Meat/blood spots in eggs...any cure?


9 Years
Aug 27, 2010
Central Fla
Hi I have read on here before about meat/blood spots in girls( with the exception of three are all around 9 to 10 months old) and I have noticed the brown specks in my eggs. Why does this happen? and can I help prevent it somehow? Does it have anything to do with diet? they are all fed very well, better then me in fact. I know it doesnt cause harm for us to eat them and believe me we eat them but I have starting selling my eggs and would love to figure this out
No real cure that I know of. In a few instances there seems to be a genetic connection, but for the most part I find it to be most common in my pullets and they go away after the girls have been laying for a few months and the kinks get worked out of the system.

Interestingly enough (at least to me) my latest batch of pullets are all "barnyard mixes" and have been completely freeranged (not my idea and a long story) and I haven't found any blood or meat spots in their eggs. This is my first batch of completely home grown layers and the only one to have been freeranged to this extent so I'm not sure if it's coincidence or if one thing or the other is contributing to the better quality of the eggs, but I do find it interesting.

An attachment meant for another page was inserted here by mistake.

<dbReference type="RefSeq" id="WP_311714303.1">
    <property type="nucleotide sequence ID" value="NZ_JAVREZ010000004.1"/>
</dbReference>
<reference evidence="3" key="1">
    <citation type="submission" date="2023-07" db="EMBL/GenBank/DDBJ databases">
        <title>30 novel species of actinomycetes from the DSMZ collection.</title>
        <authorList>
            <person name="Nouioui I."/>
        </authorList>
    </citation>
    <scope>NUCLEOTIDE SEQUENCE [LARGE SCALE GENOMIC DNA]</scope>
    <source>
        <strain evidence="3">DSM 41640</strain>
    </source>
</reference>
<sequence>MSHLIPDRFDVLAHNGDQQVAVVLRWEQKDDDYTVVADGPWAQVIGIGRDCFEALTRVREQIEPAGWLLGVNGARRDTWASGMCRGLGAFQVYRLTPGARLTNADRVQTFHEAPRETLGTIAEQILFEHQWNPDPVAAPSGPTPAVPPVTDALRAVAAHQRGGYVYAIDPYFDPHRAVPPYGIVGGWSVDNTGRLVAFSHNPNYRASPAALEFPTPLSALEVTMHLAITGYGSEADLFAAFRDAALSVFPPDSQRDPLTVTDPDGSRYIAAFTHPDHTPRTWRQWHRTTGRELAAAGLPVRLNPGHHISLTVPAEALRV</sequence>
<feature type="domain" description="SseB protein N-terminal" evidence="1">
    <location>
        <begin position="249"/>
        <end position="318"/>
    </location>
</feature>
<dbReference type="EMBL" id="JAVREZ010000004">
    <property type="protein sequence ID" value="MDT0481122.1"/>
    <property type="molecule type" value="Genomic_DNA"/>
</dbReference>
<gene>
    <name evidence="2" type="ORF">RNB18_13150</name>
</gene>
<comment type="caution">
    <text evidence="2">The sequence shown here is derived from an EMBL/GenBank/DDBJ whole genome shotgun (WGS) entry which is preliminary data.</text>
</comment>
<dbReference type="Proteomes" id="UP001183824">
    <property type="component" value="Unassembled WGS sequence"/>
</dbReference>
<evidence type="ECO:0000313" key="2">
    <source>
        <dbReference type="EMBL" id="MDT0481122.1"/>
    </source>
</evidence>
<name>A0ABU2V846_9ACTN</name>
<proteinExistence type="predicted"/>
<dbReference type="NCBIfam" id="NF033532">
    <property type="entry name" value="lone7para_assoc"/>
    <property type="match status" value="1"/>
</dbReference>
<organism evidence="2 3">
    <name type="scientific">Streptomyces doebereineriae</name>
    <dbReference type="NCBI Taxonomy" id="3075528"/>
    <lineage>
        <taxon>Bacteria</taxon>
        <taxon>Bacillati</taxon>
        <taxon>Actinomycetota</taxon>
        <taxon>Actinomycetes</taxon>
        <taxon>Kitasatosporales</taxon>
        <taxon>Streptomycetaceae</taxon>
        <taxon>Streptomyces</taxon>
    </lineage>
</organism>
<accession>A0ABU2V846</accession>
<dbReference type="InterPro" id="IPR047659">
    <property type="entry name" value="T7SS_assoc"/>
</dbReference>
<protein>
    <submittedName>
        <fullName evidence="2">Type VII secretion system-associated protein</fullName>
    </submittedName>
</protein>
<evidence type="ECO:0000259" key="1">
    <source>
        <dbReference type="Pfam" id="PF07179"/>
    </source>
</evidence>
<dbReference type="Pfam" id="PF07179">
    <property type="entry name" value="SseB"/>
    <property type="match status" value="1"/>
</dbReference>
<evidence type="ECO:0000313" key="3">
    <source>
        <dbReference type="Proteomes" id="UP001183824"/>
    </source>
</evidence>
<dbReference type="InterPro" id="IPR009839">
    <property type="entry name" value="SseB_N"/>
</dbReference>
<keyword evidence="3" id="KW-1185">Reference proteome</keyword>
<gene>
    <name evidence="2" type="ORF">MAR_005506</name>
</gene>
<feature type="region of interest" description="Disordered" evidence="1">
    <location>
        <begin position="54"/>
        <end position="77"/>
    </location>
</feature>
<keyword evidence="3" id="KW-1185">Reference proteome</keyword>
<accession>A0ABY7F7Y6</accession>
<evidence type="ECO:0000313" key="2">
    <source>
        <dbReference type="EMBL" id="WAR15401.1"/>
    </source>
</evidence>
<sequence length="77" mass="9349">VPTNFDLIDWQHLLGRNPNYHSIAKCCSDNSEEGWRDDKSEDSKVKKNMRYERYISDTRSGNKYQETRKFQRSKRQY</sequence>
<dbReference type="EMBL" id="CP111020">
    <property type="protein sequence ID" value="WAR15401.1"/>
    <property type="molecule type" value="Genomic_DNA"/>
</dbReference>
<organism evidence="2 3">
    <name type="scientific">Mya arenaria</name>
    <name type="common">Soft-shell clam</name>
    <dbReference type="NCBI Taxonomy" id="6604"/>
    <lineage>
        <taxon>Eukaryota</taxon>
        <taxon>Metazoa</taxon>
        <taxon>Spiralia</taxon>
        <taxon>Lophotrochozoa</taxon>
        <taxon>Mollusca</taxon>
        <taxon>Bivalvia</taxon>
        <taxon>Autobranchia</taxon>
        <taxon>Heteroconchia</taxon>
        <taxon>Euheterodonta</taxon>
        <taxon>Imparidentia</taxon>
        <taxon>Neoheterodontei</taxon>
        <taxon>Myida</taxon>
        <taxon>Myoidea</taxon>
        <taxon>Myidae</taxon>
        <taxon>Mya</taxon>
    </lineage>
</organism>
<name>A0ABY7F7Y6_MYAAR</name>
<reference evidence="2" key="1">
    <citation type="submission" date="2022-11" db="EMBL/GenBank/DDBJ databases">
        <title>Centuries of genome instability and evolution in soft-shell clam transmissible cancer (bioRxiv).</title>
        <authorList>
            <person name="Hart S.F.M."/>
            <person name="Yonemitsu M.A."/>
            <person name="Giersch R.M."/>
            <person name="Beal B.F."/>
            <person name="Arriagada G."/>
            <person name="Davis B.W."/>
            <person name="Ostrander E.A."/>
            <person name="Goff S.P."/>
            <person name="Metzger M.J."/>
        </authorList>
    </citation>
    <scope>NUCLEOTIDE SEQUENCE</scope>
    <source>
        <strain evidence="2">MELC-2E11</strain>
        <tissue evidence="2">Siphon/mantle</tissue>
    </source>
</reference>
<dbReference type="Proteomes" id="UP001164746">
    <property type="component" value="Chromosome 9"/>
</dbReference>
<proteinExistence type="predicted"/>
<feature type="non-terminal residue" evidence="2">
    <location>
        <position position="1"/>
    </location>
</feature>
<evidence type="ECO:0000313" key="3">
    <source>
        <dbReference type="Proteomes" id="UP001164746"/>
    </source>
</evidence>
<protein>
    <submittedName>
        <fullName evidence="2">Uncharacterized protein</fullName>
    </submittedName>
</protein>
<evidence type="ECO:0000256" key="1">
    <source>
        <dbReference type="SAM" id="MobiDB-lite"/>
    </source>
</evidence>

ETA: With a little practice you should be able to see the meat/blood spots in the eggs by candling them and just keep those for yourself and sell the "clean" ones.
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I don't ever get them and mine are free rangers as well.

Does anyone know if the free range environment prevents the spots or is it just luck?

Commercial egg producers candle their eggs for that reason. My great grand mother candled the eating eggs she sold. Until I came to this web site a few years ago, I didn't realize so many people selling eggs don't candle. I thought candling eggs before selling them was normal. Anyway, that's one way to see blood spots and meat spots. They look like a dark spot, when you candle.

I rarely get meat spots or blood spots in eggs. As far as I know, they can be hereditary, due to disease or just the occasional little blip. Pullets just starting to lay sometimes take a little time to get things working smoothly, too. The standard advice for a working flock is to cull a hen that has a consistent problem with this.

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